Navigating the College-to-Career Path

Business communication instructors hold a unique position in the quest to prepare students for the world of work. A new Georgetown University report, Navigating the College-to-Career Pathway: The 10 Rules of Moving from Youth Dependency to Adult Economic Independence, defines ten areas, outlined below, that students should consider to help guide them into adulthood. Download the 10 Tips to distribute to your students.

10 Tips for Navigating the College-to-Career Path

College marks the time an individual takes an important step toward financial independence. Research shows that young adults can improve their future earning potential by heeding the following ten pieces of advice.

  1. Prepare before beginning college. Understand the opportunities offered by the various programs in higher education. Considerations should include everything from choosing a school to picking a major. For example, community colleges and certificate programs tend to have higher returns on investment in the short term, while in the long run, colleges that award bachelor’s degrees are often the better investment.
  2. Attend school when faced with poor job prospects caused by a recession. Add to your education if you are having trouble obtaining a job during difficult economic times. Because a first job has a huge impact on future earnings and opportunities, it’s better to enter the job market during an economic recovery.
  3. Opt for postsecondary education if possible. More education typically translates into better pay and yields better employee benefits than less education does.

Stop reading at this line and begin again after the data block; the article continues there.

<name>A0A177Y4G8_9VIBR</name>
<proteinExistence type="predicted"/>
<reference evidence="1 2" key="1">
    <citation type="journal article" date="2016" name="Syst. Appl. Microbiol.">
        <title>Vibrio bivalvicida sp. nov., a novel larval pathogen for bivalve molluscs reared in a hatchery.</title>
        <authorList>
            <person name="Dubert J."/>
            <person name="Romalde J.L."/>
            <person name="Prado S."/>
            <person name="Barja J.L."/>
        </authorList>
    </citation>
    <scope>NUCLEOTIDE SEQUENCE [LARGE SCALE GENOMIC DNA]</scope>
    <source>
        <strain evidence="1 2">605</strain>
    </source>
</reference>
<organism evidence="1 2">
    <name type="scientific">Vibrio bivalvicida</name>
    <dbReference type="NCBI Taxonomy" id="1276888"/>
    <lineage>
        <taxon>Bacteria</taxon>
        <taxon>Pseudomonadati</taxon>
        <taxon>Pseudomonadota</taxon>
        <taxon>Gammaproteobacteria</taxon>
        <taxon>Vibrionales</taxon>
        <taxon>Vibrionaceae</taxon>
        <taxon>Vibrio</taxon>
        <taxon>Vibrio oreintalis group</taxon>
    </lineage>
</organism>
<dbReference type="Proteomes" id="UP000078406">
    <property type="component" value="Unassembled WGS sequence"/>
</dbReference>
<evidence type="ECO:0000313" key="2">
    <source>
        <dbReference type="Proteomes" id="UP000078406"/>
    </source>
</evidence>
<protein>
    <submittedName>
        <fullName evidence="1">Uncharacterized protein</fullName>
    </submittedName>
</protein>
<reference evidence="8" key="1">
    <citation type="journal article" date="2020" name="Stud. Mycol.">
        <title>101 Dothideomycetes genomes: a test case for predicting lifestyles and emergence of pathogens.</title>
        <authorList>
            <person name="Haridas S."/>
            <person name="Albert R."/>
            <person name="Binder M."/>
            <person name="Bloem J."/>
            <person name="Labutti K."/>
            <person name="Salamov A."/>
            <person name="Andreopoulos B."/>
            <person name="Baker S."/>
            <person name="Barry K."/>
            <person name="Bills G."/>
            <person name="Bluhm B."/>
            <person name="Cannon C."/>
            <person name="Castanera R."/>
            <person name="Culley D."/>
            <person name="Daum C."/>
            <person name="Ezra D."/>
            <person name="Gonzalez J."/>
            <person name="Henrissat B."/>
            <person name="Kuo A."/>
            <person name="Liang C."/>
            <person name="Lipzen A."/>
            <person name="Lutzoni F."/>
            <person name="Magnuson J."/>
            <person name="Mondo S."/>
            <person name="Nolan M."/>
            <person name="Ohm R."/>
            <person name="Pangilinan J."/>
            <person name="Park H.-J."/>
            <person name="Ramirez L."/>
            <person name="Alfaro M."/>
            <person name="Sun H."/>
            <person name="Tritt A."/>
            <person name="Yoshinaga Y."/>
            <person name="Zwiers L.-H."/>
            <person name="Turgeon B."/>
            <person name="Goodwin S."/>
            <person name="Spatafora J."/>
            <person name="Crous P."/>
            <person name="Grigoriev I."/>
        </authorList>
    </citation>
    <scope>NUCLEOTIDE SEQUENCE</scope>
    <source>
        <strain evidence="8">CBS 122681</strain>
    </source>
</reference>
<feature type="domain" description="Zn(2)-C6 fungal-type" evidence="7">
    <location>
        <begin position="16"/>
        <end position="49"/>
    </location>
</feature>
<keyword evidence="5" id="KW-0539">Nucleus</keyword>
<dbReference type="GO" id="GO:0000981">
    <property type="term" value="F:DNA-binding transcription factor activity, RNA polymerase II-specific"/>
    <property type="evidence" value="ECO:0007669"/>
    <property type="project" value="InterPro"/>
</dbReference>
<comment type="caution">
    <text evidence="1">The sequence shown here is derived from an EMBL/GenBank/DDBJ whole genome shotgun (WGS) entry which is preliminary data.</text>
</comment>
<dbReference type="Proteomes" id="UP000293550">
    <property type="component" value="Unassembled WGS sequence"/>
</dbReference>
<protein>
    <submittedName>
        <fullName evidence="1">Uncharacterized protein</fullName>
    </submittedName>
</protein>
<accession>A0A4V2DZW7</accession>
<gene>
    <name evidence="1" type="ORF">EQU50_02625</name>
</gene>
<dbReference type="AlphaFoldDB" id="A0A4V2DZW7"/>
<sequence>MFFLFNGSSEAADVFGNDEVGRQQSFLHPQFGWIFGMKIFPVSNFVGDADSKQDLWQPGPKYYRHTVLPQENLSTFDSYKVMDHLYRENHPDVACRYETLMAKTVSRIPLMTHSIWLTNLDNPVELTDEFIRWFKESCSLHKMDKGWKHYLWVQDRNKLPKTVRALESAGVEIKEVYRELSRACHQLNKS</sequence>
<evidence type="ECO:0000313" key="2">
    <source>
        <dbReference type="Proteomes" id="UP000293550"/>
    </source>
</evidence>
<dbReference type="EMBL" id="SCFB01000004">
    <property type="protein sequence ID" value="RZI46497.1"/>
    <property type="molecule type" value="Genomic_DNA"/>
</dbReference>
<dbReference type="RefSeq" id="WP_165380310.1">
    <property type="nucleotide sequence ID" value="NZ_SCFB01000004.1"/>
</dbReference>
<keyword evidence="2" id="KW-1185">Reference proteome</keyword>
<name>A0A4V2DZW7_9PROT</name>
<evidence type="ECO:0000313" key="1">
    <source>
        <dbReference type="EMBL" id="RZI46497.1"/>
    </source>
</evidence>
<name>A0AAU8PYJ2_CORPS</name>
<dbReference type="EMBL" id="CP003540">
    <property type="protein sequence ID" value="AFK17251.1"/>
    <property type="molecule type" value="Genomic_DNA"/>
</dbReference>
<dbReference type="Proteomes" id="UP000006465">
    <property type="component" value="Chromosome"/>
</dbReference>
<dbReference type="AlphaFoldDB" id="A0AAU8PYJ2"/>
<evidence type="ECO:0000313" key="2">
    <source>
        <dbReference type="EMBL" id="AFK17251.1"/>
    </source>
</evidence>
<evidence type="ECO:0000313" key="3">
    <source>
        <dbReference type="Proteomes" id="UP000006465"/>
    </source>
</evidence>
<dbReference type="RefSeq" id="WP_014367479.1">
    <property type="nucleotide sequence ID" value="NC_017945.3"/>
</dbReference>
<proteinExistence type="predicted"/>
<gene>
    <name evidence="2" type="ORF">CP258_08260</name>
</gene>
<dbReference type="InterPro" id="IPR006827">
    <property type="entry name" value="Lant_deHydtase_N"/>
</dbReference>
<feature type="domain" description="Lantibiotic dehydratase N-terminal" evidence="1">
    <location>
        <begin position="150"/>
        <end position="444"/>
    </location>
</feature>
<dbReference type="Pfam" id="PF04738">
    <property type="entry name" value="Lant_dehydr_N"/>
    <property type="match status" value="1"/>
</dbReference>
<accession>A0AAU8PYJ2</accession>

4. Choose a major/field of study carefully. Paychecks may depend more on the chosen discipline than the level of education obtained. Research which majors will reap the greatest rewards.
  5. Don’t be sucked in by elite college brands. Occupation choice and program of study determine salary more than the name of a college. High-profile institutions do spend more money per student; however, when it comes to labor-market returns (the supply and demand for labor) the occupation and major matter more.
  6. Understand the limitations of a field of study. While important, the field of study itself does not determine earnings. For example, the top 25 percent of humanities and liberal arts majors earn more than the bottom 25% of architecture or engineering majors.
  7. Know the cost/benefit ratio of a major. Long-term earnings vary greatly by major. Humanities, education, and psychology majors rarely catch up to the highest-earning majors, generally found in professions related to science, technology, engineering, and math (STEM disciplines).
  8. Seek a curriculum that offers broad, cross-discipline learning as well as deep learning in one area. The knowledge gained from studying the liberal arts combined with specific career education has value; indeed, this combination acts in a complementary fashion. In this way, a bachelor’s degree provides a balance of knowledge tailored to a field as well as learning from a wide range of subjects.
  9. Focus on competencies required in individual occupations and common occupational clusters. Look for educational programs designed to yield the general competencies valued throughout business: communication, teamwork, sales and customer service, leadership, problem solving, and complex thinking. When choosing a college and major, consider these important outcomes.
  10. Realize when the deck is stacked against you. Women and underrepresented groups face unjust obstacles and systemic biases. Therefore, people in these populations need to take additional measures to optimize their opportunities in the labor market.










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